In verse thirty six: “But I have greater witness than that of John: for the works which the father hath given me to finish, the same works that I do, bear witness of me, that the father hath sent me.” The Christian tradition always seeks to maintain the deity status of Jesus. Only through Christ remaining God, does the gospel continue to work. In this verse we learn that Christ has greater witness than John. This is so because Christ is that which is being witnessed, or his understanding is his expression. The works that Christ does is the work of creation.

The Jews did not know their own scriptures, and as the beginning of the book of John tells us, the word is God. A lack of understanding led to a lack of knowing. For the Jews to know, they must understand. For the Jews to know, they must express. Knowing, understanding, and expressing are the same.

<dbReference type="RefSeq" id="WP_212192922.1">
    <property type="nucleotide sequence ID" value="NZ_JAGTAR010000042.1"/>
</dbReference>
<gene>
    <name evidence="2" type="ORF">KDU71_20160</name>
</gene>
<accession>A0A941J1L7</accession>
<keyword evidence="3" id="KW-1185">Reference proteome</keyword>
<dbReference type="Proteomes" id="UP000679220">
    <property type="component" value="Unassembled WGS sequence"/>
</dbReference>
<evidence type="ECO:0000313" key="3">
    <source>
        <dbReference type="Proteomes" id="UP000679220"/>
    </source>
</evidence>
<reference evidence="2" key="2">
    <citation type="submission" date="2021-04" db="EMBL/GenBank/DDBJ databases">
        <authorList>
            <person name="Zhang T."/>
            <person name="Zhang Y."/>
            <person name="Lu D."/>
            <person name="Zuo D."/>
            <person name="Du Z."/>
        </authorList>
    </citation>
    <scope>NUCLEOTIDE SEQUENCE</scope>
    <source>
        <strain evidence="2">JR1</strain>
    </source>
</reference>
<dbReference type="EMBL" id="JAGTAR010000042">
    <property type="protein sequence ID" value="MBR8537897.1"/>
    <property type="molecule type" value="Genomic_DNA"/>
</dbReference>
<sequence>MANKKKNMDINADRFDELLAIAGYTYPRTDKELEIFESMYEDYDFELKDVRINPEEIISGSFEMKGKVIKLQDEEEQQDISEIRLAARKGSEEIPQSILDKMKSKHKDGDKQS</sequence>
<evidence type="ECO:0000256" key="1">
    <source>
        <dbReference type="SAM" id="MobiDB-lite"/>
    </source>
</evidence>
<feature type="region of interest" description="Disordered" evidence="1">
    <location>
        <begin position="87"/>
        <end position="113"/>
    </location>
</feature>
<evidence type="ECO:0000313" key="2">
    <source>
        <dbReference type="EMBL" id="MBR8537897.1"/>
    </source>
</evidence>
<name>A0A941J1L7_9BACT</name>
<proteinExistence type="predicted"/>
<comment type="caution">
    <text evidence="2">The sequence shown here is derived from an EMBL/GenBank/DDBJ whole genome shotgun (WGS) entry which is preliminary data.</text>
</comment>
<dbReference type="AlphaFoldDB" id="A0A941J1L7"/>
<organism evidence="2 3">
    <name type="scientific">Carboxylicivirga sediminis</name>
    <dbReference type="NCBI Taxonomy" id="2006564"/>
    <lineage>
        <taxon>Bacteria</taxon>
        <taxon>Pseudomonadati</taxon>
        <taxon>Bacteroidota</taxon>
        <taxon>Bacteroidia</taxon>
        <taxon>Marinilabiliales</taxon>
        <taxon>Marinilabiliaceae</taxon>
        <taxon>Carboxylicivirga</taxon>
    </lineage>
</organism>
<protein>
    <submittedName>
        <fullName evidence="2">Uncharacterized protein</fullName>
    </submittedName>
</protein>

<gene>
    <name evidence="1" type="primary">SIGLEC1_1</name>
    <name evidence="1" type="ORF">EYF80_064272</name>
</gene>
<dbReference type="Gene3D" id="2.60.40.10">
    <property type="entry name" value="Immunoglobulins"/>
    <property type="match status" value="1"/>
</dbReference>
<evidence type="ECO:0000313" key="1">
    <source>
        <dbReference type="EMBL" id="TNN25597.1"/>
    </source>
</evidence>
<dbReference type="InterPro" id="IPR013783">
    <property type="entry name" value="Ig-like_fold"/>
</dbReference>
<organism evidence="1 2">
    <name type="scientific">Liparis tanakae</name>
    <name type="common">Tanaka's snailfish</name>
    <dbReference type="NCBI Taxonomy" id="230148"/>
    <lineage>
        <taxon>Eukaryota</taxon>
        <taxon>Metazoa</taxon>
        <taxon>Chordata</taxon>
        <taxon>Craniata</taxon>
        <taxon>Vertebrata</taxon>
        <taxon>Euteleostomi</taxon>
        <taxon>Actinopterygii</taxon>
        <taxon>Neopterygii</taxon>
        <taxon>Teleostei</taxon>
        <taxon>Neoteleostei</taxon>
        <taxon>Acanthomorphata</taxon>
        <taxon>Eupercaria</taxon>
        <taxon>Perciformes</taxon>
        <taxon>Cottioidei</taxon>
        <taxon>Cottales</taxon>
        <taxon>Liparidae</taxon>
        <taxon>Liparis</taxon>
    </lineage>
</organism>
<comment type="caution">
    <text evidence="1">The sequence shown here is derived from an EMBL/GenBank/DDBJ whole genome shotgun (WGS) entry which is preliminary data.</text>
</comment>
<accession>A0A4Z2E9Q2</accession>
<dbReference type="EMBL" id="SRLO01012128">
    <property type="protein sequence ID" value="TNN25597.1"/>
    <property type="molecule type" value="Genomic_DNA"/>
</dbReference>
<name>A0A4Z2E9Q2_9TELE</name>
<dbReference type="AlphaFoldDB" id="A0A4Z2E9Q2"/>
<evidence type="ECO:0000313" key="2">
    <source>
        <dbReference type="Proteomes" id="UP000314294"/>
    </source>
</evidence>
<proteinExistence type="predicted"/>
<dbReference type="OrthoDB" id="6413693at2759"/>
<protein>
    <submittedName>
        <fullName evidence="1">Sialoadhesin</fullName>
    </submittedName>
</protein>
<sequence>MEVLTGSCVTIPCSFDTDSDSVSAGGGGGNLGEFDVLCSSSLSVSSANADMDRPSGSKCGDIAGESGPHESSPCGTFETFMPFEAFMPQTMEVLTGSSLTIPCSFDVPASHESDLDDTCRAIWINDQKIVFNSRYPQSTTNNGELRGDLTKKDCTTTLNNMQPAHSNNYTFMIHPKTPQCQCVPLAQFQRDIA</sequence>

Jesus then, would seem to be endorsing a form of evidentialism. He is giving proof of his divinity, and as we the readers cannot be present to witness the miracles, we have the written word. Belief in the written word is not enough. An understanding must be present. For anything to be held valid, there must be no doubt. The one thing that cannot be doubted is one's own being. From where would one doubt one's own being? From where would one say, I am not? So, to have no doubt, one has to be that which is looked at, or oriented towards. The proof of anything and God must come from the be-ing. This be-ing not only proves, but dispels any pseudo-knowledge one might have held to be valid.